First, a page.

Giving qualified high school graduates two years of free tuition would be investing in the state's future, says a group of local government, business, education and nonprofit leaders.

Giving qualified high school graduates two years of free tuition would be investing in the state's future, says a group of local government, business, education and nonprofit leaders.

Called the Southern Oregon Center for Community Partnerships, the group says its ambitious proposal would cost $127 million a year and would be financed by bonds that would be repaid as the state gets more income taxes from a more educated populace.

"We need to do this or we'll keep falling further and further behind in this country," said member Michael Cavallaro, executive director of Rogue Valley Council of Governments. "Everyone — business, education, government — said it would represent their major issues."

Rep. Peter Buckley, D-Ashland, will carry the idea to the Legislature next year.

The idea behind the plan is economic development, Cavallaro said. Keeping the state in the top tier of workers with higher education would help attract corporations, jobs and revenues, something the state is increasingly falling behind on, said Cavallaro.

Oregon colleges in 1991 got 75 percent of funding from the state, with families having to make up the other 25 percent — a situation that has now shifted to 50-50, Cavallaro said.

"Families have to pay a lot more for higher education, because the government's share has gone way down and the cost of college has gone way up," said Cavallaro.

Steve Boyarsky, superintendent of Southern Oregon Education Service District in Medford and a member of the partnership, said the plan is "bold and sweeping" but vital if Oregon is to compete with China, India and other thriving countries.

The two-year scholarships would go to high-achieving students and provide a carrot for others to take that extra year of math or science and excel on state assessment tests, Boyarsky said.

"It started as an idea for economic infusion in Southern Oregon. We have decreasing enrollment because people (corporations) are not locating here. This would be an incentive to locate here because of the improving employee base," said Boyarsky.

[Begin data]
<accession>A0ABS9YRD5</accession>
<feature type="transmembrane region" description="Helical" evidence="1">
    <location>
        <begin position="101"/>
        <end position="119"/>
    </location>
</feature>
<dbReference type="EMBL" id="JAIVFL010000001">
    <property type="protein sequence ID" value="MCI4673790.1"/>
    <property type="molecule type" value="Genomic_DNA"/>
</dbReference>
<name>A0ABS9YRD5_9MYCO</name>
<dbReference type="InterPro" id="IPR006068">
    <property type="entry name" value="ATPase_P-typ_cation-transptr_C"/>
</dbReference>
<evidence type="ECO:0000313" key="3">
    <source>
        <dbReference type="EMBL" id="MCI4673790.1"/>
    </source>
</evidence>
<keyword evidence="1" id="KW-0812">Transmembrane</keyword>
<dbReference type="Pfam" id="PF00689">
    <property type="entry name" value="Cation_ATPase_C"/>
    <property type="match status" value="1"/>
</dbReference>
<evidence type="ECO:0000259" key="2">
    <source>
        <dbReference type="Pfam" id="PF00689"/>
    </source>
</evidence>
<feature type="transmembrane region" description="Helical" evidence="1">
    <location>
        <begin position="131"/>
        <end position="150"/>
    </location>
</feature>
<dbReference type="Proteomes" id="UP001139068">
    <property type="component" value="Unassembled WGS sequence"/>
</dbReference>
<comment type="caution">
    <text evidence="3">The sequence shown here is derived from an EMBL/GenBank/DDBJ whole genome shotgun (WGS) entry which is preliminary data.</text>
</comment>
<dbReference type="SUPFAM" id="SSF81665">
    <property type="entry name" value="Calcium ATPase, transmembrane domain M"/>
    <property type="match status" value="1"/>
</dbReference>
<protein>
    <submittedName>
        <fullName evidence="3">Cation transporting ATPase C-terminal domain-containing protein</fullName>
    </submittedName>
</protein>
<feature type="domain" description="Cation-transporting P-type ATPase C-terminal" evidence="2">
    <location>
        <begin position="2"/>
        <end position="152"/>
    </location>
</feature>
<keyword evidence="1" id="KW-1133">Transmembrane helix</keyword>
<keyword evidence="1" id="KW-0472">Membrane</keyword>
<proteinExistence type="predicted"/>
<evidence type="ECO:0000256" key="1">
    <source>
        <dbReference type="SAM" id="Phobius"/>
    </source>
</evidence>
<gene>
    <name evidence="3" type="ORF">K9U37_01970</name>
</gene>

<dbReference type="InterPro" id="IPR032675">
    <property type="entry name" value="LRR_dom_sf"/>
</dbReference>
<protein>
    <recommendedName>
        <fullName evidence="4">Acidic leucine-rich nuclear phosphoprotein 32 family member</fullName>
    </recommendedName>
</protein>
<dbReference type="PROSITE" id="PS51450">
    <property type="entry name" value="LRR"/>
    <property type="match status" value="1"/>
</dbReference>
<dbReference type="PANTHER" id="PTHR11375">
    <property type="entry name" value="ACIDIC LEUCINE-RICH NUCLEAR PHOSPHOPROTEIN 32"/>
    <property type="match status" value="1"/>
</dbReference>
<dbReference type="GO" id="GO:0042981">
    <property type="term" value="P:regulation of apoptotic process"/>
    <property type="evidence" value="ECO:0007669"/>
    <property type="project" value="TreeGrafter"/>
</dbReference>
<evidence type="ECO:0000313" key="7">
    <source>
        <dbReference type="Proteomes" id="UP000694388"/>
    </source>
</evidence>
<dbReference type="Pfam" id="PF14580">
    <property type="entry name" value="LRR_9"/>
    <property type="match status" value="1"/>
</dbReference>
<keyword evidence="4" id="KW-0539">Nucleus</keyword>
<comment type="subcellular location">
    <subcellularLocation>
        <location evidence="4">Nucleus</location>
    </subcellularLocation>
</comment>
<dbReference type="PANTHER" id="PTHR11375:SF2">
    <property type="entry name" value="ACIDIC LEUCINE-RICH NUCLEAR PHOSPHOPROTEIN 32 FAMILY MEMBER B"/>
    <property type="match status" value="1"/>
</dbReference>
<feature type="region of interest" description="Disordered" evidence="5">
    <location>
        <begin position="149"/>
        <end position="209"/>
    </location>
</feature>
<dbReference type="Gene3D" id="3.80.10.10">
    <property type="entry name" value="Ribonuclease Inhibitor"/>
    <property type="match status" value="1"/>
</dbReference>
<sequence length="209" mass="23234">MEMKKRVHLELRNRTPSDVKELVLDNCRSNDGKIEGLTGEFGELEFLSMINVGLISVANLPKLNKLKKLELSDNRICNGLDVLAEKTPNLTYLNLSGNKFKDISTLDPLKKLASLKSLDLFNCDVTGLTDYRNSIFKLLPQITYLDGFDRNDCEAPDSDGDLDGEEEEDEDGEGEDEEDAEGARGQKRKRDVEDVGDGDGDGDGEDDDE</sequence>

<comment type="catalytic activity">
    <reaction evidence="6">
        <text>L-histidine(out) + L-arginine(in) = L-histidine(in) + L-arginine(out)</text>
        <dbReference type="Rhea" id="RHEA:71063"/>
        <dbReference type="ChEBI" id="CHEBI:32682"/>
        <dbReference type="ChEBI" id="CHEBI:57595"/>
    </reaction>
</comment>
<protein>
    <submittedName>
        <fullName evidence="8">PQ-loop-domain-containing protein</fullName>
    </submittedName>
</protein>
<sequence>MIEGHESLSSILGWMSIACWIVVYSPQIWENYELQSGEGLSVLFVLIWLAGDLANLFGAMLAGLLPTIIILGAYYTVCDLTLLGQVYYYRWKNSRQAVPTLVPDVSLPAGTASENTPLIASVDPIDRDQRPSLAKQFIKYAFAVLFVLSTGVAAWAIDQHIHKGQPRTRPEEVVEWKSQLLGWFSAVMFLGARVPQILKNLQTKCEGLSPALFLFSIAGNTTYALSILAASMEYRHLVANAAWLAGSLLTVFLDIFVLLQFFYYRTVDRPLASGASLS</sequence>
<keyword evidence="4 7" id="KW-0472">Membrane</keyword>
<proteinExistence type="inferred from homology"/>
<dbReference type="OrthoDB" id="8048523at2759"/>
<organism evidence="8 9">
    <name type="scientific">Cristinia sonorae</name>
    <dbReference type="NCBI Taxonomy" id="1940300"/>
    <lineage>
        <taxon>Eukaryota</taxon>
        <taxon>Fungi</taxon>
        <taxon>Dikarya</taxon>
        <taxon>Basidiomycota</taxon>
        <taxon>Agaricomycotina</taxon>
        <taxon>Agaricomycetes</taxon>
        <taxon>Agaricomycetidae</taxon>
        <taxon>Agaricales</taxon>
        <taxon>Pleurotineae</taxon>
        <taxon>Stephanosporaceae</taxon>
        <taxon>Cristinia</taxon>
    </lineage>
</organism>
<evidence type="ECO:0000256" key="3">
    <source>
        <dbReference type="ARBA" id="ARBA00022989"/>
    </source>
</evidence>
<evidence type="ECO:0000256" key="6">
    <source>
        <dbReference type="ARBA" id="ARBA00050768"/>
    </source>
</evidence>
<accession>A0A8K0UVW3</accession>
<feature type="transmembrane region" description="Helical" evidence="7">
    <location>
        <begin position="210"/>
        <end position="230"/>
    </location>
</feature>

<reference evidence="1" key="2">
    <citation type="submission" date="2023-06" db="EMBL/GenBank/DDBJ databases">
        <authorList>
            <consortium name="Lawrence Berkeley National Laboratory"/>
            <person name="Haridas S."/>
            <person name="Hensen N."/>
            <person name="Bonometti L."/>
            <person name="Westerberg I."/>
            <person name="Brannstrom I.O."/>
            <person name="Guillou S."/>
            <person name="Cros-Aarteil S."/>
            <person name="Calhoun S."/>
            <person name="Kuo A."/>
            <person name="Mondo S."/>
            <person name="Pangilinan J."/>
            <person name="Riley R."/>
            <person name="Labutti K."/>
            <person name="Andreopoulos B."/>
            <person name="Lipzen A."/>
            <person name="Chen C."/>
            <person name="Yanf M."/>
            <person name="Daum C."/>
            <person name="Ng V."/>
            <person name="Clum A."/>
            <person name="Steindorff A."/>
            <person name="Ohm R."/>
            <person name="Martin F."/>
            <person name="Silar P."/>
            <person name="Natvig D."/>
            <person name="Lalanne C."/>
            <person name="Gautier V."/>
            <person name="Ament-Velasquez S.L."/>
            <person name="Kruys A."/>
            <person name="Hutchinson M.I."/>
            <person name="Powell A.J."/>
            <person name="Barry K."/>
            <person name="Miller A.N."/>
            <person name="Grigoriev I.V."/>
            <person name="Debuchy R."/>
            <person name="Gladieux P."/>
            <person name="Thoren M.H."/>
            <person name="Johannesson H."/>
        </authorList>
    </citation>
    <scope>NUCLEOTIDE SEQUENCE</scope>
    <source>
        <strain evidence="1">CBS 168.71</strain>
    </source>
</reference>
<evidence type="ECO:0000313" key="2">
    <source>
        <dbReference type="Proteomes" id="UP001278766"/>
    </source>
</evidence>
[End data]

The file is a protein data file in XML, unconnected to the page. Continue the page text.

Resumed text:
The U.S. is alone among advanced nations in not providing major support for qualified students in higher education, said partnership member Dee Perez, director of Community Based Learning at Southern Oregon University.

"This idea is ambitious, but not unprecedented," she said. "Lots of other states are funding programs that make sure their bright, talented students stay in the state.

"Advanced nations recognize the value of keeping that edge. If we don't keep the economy going, then everyone, not just the students, will pay the price."

The local partnership, which comprises RVCOG, Southern Oregon Regional Development Inc., chambers of commerce, Rogue Community College, Southern Oregon University, the Job Council and other groups, learned that the same idea is being worked on by the Multnomah County Commission.

Buckley is "carrying the ball" on the proposal and seeing whether there's support among fellow legislators for action in the 2009 Legislature, said Cavallaro.

"We would be creating a line of revenue that's not taking money from anyone else — and it gets outside the zero sum game," said Cavallaro. "I don't know that we can do anything else but invest in the future. If you don't go beyond a high school education, everyone knows your income is severely compromised."

John Darling is a freelance writer living in Ashland. E-mail him at jdarling@jeffnet.org.